Hmm, I’m not sure. I still get the Globe and the New York Times and my kids are very comfortable with them. They look at the Red Sox scores in the morning or to find out about concerts. It may be old-fashioned to write about a newspaper but the idea that people can team up to accomplish something, to right a wrong, that to me is the key and that’s journalism. Maybe in the next edition I’ll have them publish the stories online.
Have you gotten any feedback from young readers?
Not young teens but I teach journalism [at Boston University] and my students knew the story somewhat because I have used the Drumgold case as a teaching tool. When I told them I was going to reimagine it as a young adult novel, they were all enthusiastic. And as I said, there were a couple of reasons to write this as a novel for younger people but the big one is my daughters, who love to read and who are entering this age bracket [of readership]. I talked with them a lot about the book. I would write a chapter and then read it aloud to them and that was a cool and fun thing for us to do. They got very interested in Trell and what would happen to her. They also gave me really good feedback.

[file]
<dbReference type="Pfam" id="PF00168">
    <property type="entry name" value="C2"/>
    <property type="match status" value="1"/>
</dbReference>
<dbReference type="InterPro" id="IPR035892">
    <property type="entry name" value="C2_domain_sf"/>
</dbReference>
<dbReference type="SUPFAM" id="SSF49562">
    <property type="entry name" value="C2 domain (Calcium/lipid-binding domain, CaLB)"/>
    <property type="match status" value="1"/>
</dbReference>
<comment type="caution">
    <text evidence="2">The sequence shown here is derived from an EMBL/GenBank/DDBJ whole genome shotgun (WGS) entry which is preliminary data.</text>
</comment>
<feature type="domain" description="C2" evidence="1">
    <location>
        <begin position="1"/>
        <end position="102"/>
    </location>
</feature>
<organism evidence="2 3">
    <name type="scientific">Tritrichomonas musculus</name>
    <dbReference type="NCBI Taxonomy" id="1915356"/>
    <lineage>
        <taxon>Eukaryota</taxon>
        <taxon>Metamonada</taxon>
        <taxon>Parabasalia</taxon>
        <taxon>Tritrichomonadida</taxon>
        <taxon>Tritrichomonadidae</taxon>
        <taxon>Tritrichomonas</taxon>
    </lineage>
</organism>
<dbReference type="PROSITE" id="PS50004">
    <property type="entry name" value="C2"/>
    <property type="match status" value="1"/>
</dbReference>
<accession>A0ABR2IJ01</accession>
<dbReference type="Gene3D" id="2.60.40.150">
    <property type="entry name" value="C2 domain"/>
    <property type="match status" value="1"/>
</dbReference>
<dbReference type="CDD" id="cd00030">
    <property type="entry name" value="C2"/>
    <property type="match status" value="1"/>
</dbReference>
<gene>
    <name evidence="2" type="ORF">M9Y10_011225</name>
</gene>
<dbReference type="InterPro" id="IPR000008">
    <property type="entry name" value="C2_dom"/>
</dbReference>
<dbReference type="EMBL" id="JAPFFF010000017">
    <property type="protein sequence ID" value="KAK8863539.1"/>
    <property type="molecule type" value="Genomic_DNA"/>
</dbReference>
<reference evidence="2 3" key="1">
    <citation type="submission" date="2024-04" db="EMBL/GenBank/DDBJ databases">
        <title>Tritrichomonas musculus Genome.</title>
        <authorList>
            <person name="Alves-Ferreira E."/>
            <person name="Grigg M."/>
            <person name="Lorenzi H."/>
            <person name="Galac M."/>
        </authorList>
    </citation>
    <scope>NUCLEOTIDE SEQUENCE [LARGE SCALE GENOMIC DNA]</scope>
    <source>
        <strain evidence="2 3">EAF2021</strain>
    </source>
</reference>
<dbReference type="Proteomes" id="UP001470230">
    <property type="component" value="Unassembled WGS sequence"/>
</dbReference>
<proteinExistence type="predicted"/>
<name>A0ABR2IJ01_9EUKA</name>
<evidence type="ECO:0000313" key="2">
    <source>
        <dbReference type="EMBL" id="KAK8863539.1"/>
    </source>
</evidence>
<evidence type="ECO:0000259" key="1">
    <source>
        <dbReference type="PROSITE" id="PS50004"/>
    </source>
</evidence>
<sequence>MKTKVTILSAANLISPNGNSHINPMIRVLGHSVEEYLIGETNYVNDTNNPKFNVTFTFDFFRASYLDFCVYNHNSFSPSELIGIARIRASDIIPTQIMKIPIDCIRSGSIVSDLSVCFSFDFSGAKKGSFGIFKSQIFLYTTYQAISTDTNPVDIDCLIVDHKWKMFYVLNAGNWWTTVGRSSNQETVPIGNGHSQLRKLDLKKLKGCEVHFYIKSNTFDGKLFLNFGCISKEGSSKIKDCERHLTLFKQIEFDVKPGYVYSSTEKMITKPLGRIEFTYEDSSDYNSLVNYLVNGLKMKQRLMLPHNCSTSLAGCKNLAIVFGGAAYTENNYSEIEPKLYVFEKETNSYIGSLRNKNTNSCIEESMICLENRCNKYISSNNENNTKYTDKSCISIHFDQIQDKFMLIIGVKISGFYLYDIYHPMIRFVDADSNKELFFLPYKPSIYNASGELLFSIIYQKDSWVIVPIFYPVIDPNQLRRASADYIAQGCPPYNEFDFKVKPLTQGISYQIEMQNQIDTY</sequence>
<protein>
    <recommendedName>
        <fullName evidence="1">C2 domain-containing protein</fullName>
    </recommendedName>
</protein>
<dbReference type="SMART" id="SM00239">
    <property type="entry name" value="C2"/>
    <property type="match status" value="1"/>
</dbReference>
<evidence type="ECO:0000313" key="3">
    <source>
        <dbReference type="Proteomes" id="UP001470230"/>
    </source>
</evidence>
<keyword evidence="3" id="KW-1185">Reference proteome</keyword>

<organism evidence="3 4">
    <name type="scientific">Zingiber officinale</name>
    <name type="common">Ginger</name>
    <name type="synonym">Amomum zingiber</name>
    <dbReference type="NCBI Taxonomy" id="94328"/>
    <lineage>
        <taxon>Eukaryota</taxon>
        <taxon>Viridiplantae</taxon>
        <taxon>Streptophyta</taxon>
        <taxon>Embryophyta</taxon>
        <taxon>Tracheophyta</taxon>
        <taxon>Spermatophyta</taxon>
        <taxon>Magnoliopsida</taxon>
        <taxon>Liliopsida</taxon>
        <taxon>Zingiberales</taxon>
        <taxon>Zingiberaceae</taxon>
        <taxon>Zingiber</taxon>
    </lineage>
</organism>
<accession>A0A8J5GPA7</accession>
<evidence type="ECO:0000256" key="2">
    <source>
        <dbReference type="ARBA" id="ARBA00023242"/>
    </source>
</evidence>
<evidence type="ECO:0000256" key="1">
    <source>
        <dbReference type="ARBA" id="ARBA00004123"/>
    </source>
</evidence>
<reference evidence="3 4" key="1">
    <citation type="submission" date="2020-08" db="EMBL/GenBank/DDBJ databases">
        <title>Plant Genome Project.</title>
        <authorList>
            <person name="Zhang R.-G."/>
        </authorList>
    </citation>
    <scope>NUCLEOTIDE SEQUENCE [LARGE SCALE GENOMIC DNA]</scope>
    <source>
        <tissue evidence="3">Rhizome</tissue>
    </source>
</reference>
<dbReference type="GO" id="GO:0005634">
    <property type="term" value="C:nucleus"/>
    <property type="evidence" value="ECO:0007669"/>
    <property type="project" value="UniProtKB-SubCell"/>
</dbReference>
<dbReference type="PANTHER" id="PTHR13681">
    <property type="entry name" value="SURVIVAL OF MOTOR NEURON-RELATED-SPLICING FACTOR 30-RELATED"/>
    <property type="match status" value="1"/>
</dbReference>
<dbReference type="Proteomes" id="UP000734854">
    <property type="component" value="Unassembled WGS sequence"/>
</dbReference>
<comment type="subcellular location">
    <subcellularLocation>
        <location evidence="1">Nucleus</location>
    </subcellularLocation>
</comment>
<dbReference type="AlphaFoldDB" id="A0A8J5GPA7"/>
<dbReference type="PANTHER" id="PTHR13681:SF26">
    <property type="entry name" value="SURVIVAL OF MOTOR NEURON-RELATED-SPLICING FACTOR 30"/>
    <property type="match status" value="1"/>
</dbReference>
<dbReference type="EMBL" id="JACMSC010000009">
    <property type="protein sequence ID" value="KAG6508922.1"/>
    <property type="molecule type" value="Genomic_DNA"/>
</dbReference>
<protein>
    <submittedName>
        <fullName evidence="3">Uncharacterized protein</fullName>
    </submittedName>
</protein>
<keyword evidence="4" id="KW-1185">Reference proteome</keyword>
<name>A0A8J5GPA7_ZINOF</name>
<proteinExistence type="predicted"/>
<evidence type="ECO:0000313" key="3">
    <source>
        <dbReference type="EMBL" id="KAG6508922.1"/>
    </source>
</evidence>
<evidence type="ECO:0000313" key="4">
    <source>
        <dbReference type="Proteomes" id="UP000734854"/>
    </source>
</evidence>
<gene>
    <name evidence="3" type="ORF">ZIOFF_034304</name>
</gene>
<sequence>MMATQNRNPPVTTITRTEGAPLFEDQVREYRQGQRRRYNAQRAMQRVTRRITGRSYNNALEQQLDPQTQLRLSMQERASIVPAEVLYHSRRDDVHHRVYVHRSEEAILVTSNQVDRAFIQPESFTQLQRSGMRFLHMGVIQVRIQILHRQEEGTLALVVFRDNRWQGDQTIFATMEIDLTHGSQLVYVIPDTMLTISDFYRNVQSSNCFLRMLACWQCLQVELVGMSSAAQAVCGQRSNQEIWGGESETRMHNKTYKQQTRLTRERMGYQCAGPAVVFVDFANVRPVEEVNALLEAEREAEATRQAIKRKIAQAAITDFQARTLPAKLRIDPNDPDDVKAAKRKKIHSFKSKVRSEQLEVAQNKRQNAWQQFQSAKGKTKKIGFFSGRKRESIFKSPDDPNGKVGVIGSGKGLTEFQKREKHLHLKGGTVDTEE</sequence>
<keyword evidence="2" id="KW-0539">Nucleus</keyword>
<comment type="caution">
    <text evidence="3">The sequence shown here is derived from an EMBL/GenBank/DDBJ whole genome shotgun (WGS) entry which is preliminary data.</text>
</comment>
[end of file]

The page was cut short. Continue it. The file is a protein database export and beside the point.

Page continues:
Was it tough to write without relying on your reporter’s notebook full of facts and quotes? Did it feel almost like you were missing a limb?